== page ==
Have fun with Wi-Fi in a rucksack
But just don’t expect to pick up your emails
Now here’s an idea. A wireless access point (802.11b) with its own power supply, a PowerBook G4, blogging software, Apache server, GPS and PDA - all built into a rucksack you can walk around with.
The Wifi.Bedouin is the brainchild of electrical engineer Julian Bleecker, and he swears it works, even if he is fond of the kind of mindless tautology that over-earnest students and marketing men succumb.
As such, not only will you be walking around with a node on your back, you will also be challenging conventional assumptions, expanding the possible meaning and metaphors about access as well as reconsidering and questioning notions of virtuality, materiality, displacement, proximity and community. Aren’t you lucky?
There is only one problem - it doesn’t actually connect to the Internet, so surfing the Web and downloading your emails are right out. While this may appear to be a tad disadvantageous, it is part of the plan, according to Bleecker.
And, the funny thing is, once you think it over, it’s not as mad as it first seems. Bleecker will have you view the Bedouin as creating its own Web - and of course realising that the virtual and physical worlds are a much more entangled hybrid space, whatever that is supposed to mean.
However, when you consider some scenarios put forward and what it can actually allow you to do, things get more interesting. Bleecker suggests taking the Bedouin to a public place where people will expect to find a wireless access and, indeed, are looking for one.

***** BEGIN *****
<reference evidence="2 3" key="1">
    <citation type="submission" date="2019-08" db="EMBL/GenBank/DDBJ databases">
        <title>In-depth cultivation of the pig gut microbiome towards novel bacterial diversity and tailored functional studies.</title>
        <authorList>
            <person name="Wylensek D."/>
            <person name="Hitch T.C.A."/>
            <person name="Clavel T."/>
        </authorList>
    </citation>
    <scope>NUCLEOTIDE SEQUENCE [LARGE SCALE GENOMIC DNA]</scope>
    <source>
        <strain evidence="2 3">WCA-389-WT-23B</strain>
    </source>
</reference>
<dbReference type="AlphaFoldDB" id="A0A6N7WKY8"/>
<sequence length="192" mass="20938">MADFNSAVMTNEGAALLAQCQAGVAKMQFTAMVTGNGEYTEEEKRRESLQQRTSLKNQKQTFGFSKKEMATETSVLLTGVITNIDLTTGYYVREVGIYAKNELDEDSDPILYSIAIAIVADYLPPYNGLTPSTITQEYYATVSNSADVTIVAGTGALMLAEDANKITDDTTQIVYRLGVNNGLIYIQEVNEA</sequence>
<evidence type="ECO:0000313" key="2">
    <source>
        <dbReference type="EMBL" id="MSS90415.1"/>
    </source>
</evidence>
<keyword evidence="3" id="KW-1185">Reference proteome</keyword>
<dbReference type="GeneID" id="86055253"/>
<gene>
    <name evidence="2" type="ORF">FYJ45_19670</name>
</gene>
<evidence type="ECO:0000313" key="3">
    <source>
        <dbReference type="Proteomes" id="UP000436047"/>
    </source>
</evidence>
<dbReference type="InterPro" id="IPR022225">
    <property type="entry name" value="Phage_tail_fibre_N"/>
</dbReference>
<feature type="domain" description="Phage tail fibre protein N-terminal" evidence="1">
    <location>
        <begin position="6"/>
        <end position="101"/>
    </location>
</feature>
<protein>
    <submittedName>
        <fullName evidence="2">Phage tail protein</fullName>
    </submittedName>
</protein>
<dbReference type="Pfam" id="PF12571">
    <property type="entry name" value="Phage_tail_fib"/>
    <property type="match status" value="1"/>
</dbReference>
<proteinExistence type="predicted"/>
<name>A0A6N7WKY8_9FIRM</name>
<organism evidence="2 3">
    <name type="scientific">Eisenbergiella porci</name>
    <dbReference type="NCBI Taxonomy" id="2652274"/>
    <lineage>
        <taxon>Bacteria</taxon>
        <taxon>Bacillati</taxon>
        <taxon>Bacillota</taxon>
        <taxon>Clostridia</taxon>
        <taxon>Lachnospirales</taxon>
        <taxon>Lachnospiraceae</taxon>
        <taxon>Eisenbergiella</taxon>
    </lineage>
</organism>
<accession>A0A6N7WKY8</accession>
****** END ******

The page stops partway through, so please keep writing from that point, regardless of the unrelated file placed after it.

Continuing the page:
The rucksack would, of course, pop up on available networks and people could connect to it. However, once there, they won’t find Net access but rather be logged onto whatever kind of Web the Bedouin’s server has been set up to create. As such, common websites can appear as anything the owner likes. Chatroom software and blogging software can mean anyone connected to the network - and only people in the immediate area - can talk to one another.
Or they can share music or other files. Or, he suggests, a backpack could be used in the middle of a protest or emergency to enable everyone in the area to immediately communicate with one another. We can see several situations where a moveable, location-specific network could be very useful, especially as wireless chips become installed in everything from mobiles to laptops.
We will of course ignore the potential for criminal activity and scams, and prefer to reflect instead on the pranks you could play on people using your own wireless Web.
There is one other problem, though. Bleecker only appears to have one at the moment and his website doesn’t make any mention of Bedouins up for sale, so its impact is likely to be localised around wherever on the east coast of the States, Bleecker currently is.
If only he could come up with a way of selling hundreds of thousands of these and then getting them to communicate with one another. Now that would be really useful. ®
The Bedouin Web in a backpack